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All true Philosophers of the natural or Hermetic sciences begin their labors with a prayer to the Supreme Alchemist of the Universe, beseeching His assistance in the consummation of the Magnum Opus. The prayer that follows, written in a provincial German centuries ago by an adept now unknown, is representative: "O holy and hallowed Trinity, Thou undivided and triple Unity! Cause me to sink into the abyss of Thy limitless eternal Fire, for only in that Fire can the mortal nature of man be changed into humble dust, while the new body of the salt union lies in the light. Oh, melt me and transmute me in this Thy holy Fire, so that on the day at Thy command the fiery waters of the Holy Spirit draw me out from the dark dust, giving me new birth and making me alive with His breath. May I also be exalted through the humble humility of Thy Son, rising through His assistance out of the dust and ashes and changing into a pure spiritual body of rainbow colors like unto the transparent, crystal-like, paradisiacal gold, that my own nature may be redeemed and purified like the elements before me in these glasses and bottles. Diffuse me in the waters of life as though I were in the wine cellar of the eternal Solomon. Here the fire of Thy love will receive new fuel and will blaze forth so that no streams can extinguish it. Through the aid of this divine fire, may I in the end be found worthy to be called into the illumination of the righteous. May I then be sealed up with the light of the new world that I may also attain unto the immortality and glory where there shall be no more alternation of light and darkness. Amen."


Apparently but few of the mediæval alchemists discovered the Great Arcanum without aid, some authors declaring that none of them attained the desired end without the assistance of a Master or Teacher. In every instance the identity of these Masters has been carefully concealed, and even during the Middle Ages speculation ran rife concerning them. It was customary to call such illuminated sages adepts, a title which indicated that they possessed the true secrets of transmutation and multiplication. These adepts were polyonymous individuals who unexpectedly appeared and disappeared again, leaving no trace of their whereabouts. There are indications that a certain degree of organization existed among them. The most powerful of the alchemical organizations were the Rosicrucians, the Illuminati, and certain Arabian and Syrian sects.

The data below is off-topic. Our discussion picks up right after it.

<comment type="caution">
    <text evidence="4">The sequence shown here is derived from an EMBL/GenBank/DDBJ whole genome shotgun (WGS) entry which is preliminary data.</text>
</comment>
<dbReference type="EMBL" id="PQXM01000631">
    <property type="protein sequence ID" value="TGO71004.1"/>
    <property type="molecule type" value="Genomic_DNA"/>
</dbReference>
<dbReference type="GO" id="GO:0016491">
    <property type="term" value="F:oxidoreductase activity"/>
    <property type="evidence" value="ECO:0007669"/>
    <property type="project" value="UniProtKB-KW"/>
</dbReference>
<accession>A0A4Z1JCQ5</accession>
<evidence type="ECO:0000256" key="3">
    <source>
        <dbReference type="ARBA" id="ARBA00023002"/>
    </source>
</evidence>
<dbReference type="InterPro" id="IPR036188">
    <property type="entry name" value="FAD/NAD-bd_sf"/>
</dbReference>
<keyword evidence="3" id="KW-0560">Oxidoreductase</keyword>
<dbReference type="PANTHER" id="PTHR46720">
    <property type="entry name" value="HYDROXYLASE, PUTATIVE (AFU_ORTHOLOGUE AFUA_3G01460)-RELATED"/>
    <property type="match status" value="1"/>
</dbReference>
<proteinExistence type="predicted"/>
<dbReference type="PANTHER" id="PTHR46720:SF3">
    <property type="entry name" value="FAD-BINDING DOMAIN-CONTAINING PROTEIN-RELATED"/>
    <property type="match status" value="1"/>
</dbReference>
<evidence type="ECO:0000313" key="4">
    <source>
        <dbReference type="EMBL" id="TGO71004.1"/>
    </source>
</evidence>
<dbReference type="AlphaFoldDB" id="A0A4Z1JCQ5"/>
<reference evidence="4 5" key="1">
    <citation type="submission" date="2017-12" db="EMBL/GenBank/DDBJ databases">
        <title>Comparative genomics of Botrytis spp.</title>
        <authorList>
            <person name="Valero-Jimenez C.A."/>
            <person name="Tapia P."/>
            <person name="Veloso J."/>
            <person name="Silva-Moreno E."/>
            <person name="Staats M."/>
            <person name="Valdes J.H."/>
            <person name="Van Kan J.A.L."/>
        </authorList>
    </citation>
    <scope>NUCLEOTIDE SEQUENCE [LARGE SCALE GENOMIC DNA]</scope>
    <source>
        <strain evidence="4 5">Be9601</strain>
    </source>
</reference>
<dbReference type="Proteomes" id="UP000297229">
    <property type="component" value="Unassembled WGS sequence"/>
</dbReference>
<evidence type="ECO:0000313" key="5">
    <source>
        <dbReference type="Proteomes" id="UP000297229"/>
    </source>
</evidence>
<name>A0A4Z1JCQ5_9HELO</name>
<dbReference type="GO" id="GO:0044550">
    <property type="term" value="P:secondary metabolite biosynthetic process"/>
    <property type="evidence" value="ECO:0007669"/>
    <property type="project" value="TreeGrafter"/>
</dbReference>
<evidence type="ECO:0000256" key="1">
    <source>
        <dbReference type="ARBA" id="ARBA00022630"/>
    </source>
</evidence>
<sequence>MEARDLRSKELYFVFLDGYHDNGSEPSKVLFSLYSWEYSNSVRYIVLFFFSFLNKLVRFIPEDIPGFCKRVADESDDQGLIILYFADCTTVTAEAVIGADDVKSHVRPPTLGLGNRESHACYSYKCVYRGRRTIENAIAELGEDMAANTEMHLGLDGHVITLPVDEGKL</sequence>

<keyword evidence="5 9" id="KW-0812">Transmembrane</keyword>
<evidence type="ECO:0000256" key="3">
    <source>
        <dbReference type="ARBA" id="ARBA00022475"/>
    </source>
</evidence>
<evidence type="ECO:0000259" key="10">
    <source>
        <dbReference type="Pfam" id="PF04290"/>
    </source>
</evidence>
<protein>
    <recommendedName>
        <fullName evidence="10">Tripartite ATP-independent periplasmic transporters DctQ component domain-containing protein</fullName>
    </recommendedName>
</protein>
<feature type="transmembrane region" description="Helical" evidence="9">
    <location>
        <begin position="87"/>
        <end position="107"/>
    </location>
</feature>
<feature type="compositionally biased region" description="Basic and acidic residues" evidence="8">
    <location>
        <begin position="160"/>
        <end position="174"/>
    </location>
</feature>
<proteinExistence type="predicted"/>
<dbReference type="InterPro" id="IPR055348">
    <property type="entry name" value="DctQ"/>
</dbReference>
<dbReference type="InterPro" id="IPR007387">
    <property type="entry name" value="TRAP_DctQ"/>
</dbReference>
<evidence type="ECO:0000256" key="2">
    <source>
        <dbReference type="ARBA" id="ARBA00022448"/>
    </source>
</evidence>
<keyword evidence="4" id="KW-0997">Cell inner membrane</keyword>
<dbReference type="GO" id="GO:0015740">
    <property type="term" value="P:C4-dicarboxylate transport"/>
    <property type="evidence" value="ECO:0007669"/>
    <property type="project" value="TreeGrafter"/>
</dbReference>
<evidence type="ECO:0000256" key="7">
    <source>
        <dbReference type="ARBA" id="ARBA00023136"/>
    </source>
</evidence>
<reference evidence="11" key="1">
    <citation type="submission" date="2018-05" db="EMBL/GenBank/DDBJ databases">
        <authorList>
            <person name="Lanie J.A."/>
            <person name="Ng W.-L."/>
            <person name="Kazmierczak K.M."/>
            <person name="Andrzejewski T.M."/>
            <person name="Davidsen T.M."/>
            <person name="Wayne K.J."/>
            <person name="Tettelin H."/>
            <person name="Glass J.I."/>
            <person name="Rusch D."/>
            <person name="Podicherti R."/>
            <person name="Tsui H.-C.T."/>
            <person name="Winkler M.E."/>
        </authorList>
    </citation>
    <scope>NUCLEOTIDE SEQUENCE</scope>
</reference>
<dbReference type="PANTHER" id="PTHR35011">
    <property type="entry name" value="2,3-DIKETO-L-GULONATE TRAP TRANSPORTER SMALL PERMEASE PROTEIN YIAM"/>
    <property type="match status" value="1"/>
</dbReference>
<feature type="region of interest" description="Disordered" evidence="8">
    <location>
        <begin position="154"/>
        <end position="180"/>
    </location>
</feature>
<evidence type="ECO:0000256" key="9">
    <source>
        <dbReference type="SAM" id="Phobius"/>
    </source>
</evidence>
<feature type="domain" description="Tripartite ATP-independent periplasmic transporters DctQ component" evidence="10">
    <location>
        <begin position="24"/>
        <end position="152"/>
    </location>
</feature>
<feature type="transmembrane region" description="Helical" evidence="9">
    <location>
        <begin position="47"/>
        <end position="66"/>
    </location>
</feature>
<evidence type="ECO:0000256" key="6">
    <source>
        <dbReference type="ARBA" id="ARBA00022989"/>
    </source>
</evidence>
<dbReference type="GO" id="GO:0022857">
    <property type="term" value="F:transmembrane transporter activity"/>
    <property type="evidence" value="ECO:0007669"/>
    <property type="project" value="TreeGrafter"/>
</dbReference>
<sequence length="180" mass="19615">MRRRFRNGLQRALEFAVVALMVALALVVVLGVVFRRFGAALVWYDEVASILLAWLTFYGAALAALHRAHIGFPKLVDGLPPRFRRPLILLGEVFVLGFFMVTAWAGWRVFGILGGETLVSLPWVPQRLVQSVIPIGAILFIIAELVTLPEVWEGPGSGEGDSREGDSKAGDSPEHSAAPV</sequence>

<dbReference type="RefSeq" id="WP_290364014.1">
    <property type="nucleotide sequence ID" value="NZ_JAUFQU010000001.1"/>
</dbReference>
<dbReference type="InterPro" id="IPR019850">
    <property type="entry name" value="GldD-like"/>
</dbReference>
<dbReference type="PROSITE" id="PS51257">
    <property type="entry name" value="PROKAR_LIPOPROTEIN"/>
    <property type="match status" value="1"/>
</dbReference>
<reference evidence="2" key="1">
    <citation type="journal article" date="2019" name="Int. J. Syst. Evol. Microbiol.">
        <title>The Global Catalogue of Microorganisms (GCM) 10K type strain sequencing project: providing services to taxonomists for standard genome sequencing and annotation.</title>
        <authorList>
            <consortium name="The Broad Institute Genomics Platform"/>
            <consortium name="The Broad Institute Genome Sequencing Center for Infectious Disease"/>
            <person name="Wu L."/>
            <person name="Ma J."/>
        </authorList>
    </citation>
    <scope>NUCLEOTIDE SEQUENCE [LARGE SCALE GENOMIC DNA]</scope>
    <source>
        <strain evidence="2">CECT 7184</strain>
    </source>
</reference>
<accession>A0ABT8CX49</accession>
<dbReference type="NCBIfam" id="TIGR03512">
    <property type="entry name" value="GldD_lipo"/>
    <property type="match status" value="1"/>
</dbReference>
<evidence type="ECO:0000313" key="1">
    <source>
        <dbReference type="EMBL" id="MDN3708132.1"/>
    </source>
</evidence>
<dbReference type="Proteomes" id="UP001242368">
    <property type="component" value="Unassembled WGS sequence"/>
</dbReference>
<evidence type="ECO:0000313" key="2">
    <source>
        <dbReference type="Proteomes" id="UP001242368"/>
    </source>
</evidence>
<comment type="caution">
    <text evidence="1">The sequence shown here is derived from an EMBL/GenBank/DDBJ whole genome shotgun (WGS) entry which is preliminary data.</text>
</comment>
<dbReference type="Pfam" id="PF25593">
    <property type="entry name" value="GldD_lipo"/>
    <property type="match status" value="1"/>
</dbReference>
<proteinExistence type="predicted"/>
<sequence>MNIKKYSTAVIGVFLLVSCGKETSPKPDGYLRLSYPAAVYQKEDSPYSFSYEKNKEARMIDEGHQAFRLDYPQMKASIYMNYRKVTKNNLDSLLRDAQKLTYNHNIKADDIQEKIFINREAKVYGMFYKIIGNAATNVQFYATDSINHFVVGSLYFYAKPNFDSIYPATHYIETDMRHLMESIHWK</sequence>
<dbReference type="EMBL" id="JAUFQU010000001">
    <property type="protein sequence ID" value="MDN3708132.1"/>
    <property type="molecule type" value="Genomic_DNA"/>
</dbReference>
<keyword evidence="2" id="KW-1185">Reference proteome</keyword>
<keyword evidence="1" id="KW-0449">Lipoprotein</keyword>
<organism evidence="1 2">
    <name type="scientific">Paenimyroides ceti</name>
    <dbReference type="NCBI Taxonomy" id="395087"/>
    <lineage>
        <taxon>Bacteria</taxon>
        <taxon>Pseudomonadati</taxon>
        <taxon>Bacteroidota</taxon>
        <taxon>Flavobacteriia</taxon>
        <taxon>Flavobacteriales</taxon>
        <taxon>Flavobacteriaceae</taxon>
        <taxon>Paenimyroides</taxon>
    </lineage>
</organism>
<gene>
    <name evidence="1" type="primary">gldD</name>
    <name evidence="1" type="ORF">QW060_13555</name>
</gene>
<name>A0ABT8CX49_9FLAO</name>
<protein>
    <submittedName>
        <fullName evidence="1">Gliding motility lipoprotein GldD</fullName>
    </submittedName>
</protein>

I n the documents which follow, references are made to the "Brethren "or "Brothers. " These are to signify that those who had actually accomplished the Magnum Opus were banded together and known to each other by cipher codes and secret signs or symbols. Apparently a number of these illuminated adepts dwelt in Arabia, for several of the great European alchemists were initiated in Asia Minor. When a disciple of the alchemical arts had learned the supreme secret, he guarded it jealously, revealing to no man his priceless treasure. He was not permitted to disclose it even to the members of his immediate family.

As the years passed, one who had discovered the secret--or, more properly, one to whom it had been revealed--sought for some younger man worthy to be entrusted with the formulæ. To this one, and to this one only, as a rule, the philosopher was permitted to disclose the arcanum. The younger man then became the "philosophical son" of the old sage, and to him the latter bequeathed his secrets. Occasionally, however, an adept, on finding a sincere and earnest seeker, would instruct him in the fundamental principles of the art, and if the disciple persisted, he was quietly initiated into the august fraternity of the Brethren. In such manner the alchemical processes were preserved, but the number of those who knew them did not increase rapidly.

During the sixteenth, seventeenth, and eighteenth centuries a considerable number of alchemical adepts made their way from place to place throughout Europe, appearing and disappearing apparently at will. According to popular tradition, these adepts were immortal, and kept themselves alive by means of the mysterious medicine that was one of the goals of alchemical aspiration. It is asserted that some lived hundreds of years, taking no food except this elixir, a few drops of which would preserve their youth for a long period of time. That such mysterious men did exist there can be little doubt, as their presence is attested by scores of reliable witnesses.

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